Peter had begun with joyful celebration in the redemption and salvation of the Lamb of God, then taught on all the ways believers live out that abundant joy in an unbelieving world. Built up as living stones in the beautiful, eternal, sacred and holy house of God, then spreading that grace and beauty out into the lives of those who surrounded them, believers become priests.

Love from the heart, serve as God would have you serve, yield to each other, shepherd and heal with the ardent desire to see Christ’s glory made evident. Expect suffering, and allow suffering to sanctify. Trust God with your vindication. This is the example of our Lord Jesus, and God will be every bit as faithful to you, Peter wrote, as the Father was—and is—to the Son.

Now Peter closed his letter with words of reassurance and a bracing up of courage. You are not alone! God is with you, I (Peter) am with you, and all the saints are with you in spirit.


All of you must clothe yourselves with humility in your dealings with one another, for

“God opposes the proud,
    but gives grace to the humble.”

Humble yourselves therefore under the mighty hand of God, so that [God] may exalt you in due time. Cast all your anxiety on [God], because [God] cares for you.

1 Peter 5:7-8 (NRSV)

All those who live by faith have felt God’s humbling of them, and rested under God’s might hand, trusting that God would, in due time, place them where they needed to be, fill them with God’s power and enabling, and prepare them for the moment they were to fulfill their calling.

In a sense, God’s humbling is also God’s anointing. Jesus showed us the way when the Holy Spirit drove him into the wilderness for a time of testing. Jesus resisted raising provision for himself, but rather rested in the provision of God, as scanty as it was—for he fasted forty days.

There are side effects to fasting: fatigue, aches and pains, emotional duress, headaches, nausea, the symptoms of colds and flu, which are all caused by the temporarily increased levels of toxins in the body inadvertently stored along with energy. Jesus was likely experiencing all these side effects as he fasted and prayed.

Forty days is about the limit a human body can fast before dying.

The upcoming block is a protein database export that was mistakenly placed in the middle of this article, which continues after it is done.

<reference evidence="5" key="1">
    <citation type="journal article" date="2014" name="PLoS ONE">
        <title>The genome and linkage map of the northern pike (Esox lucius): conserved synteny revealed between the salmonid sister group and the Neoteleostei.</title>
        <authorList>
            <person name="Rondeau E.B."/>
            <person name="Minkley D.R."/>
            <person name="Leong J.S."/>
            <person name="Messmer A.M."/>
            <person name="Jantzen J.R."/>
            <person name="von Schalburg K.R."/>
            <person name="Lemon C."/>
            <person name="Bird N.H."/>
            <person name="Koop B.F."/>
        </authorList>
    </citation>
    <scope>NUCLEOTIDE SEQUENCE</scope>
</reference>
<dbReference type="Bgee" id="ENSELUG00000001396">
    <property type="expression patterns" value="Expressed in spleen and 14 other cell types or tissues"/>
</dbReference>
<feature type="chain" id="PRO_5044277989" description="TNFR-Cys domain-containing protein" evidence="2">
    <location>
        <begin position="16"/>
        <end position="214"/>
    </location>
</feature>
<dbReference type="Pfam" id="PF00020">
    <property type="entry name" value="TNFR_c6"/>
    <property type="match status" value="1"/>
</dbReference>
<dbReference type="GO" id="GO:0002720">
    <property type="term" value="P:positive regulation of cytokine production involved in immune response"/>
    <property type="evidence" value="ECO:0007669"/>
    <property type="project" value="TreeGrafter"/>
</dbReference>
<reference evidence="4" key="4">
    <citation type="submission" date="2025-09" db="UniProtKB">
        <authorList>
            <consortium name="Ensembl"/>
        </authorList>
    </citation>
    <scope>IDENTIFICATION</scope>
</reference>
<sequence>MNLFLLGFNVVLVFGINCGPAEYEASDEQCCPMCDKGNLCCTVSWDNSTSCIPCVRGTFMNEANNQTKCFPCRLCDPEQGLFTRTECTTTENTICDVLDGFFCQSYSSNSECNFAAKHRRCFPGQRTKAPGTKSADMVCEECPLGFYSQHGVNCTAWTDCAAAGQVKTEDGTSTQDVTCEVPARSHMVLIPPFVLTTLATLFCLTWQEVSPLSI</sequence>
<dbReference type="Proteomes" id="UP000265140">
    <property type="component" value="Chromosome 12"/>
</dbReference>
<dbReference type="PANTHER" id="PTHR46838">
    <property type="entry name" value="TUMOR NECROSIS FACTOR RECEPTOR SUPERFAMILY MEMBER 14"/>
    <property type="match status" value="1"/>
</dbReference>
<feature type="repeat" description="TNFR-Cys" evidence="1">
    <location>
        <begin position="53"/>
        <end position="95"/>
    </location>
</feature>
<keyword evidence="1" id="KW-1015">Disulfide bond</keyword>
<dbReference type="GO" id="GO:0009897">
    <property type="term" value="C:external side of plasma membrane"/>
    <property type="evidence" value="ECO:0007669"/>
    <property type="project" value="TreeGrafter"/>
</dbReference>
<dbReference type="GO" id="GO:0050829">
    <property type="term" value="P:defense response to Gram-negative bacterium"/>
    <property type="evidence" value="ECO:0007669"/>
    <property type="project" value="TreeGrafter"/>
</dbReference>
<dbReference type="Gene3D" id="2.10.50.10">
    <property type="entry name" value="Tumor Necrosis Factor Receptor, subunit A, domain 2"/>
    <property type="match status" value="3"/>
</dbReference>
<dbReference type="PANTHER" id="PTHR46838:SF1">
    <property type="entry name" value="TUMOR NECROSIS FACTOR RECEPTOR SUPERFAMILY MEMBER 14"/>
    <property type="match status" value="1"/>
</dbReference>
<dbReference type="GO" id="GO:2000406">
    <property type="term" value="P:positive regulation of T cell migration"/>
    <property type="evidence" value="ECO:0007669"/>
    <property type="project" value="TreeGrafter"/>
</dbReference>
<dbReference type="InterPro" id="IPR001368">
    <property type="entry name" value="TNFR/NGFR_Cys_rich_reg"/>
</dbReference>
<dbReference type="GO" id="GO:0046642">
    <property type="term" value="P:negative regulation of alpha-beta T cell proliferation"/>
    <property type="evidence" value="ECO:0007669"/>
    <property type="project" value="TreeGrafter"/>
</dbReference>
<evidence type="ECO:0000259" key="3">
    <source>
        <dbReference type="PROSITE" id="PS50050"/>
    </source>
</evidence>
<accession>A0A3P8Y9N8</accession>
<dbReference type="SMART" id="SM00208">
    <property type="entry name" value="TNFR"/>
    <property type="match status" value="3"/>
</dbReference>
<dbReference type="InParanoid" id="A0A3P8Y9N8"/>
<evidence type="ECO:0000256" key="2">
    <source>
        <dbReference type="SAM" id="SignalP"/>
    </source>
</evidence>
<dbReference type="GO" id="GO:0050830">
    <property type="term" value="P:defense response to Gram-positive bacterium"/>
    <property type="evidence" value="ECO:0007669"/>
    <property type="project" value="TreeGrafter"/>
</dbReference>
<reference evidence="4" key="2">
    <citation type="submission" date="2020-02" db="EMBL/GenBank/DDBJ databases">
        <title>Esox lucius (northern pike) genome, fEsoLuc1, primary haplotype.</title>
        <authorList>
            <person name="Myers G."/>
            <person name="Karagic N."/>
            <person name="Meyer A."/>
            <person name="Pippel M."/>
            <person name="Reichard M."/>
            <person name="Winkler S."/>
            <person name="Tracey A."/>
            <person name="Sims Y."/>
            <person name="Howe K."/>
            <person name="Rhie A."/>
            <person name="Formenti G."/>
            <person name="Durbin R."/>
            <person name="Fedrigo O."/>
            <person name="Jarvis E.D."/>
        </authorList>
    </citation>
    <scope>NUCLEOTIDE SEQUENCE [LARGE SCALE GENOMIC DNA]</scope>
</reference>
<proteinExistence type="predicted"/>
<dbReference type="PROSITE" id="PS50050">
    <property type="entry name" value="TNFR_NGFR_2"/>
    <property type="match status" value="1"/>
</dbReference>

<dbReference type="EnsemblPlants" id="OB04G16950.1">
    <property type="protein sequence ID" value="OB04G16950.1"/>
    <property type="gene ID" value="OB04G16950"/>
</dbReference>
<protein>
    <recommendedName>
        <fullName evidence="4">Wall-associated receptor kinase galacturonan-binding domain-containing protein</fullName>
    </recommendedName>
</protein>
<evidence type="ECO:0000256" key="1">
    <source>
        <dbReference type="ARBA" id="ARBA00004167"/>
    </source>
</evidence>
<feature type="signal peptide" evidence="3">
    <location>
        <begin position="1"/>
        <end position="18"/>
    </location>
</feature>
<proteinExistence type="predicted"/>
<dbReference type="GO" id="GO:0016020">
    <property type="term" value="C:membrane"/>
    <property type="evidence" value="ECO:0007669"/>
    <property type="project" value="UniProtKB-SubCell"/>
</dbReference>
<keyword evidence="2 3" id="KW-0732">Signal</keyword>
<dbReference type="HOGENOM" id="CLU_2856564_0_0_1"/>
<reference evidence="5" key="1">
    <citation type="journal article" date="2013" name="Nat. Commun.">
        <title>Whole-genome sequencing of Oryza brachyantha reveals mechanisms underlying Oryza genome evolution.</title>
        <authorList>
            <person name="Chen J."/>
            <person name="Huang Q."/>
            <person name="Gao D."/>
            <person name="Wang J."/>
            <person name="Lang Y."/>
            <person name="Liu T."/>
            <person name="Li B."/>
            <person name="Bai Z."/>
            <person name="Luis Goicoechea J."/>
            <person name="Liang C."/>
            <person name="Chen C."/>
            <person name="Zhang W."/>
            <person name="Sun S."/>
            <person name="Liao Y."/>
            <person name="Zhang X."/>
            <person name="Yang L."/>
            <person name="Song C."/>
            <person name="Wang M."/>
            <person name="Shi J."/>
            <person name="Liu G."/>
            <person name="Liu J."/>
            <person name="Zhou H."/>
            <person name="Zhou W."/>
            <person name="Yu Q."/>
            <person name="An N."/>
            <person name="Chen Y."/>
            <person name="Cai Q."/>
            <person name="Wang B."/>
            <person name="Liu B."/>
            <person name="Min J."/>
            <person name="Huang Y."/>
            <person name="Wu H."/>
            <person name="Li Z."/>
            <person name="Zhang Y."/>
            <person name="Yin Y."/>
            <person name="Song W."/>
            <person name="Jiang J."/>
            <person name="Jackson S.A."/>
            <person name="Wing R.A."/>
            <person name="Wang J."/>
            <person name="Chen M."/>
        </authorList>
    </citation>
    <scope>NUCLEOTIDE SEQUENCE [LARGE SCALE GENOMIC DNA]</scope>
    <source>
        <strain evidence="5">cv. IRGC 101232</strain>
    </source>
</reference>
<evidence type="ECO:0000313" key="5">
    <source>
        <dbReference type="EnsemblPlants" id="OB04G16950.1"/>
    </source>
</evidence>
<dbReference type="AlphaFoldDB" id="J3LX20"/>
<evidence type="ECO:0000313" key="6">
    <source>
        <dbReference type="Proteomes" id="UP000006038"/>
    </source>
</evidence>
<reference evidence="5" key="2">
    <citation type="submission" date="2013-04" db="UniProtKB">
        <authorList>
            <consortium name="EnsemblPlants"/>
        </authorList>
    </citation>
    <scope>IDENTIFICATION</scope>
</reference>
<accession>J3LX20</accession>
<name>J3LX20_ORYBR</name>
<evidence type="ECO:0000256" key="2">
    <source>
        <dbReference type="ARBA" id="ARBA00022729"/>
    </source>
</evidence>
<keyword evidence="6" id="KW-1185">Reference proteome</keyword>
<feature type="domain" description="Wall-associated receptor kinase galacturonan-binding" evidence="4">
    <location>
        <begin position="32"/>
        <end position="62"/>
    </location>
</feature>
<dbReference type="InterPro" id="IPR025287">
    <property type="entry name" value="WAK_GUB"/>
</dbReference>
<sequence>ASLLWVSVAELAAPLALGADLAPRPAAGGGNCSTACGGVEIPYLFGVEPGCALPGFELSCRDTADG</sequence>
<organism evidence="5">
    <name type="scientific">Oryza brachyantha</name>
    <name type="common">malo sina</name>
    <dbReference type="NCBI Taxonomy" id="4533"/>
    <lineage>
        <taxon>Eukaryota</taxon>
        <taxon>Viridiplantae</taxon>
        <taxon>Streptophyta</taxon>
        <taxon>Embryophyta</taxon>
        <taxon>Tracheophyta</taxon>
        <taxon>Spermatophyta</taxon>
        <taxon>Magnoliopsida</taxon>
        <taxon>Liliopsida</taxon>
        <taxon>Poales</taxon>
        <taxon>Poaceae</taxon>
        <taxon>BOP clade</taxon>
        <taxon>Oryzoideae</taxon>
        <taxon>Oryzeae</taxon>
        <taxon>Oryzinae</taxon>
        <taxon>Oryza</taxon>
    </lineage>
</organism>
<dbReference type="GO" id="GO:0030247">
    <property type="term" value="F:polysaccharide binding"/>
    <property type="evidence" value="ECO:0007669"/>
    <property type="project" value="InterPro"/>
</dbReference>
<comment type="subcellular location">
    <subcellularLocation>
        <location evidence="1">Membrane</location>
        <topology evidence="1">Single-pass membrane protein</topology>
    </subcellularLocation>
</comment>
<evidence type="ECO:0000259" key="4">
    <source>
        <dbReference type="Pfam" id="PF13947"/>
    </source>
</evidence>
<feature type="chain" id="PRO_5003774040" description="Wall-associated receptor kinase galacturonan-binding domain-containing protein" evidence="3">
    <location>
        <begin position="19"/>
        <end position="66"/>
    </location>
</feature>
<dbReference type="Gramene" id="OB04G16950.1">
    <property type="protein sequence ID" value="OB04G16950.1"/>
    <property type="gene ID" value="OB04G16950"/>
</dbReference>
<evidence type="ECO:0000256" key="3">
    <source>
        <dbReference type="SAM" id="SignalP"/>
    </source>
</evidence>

Imagine, then, Jesus’ anxiety.

Satan’s test began with Jesus’ identity.

  • Are you really the Son of God?
  • Then why are you on the brink of starvation in a world that is supposedly under your rule?
  • And does your Father really love you (because the Father is obviously not providing for your needs)?
  • Is God really pleased with you?
  • Since God has abandoned you, and does not seem to care, do you not think you should at least do what it takes to survive?

It would not help your ministry to die of hunger, what a waste! What is it to God if you create for yourself a little bread?

But, Jesus’ response was to humble himself completely under God’s hand, and to cast all his anxiety on the Father. 

Prowling Lion

Discipline yourselves, keep alert. Like a roaring lion your adversary the devil prowls around, looking for someone to devour.

1 Peter 5:8 (NRSV)

Jesus himself was on constant guard against the adversary’s undermining, having even censured Satan in Peter’s voice. Peter had taken Jesus aside when Jesus had begun teaching that he would have to undergo great suffering at the hands of the religious authorities, and that he would be killed. Jesus reassured his followers he would also be raised up on the third day, but Peter was concerned Jesus was being moribund and defeatist.

God forbid it, sir! he had told Jesus, using strong language to chastise the King of all kings and Lord of all lords. This must never happen to you! It was so clear to Peter how Jesus’ star was rising. If only his rabbi would be more confident and take this tiger by its tail! Have more faith! God forbid your gruesome prediction is anywhere near the truth!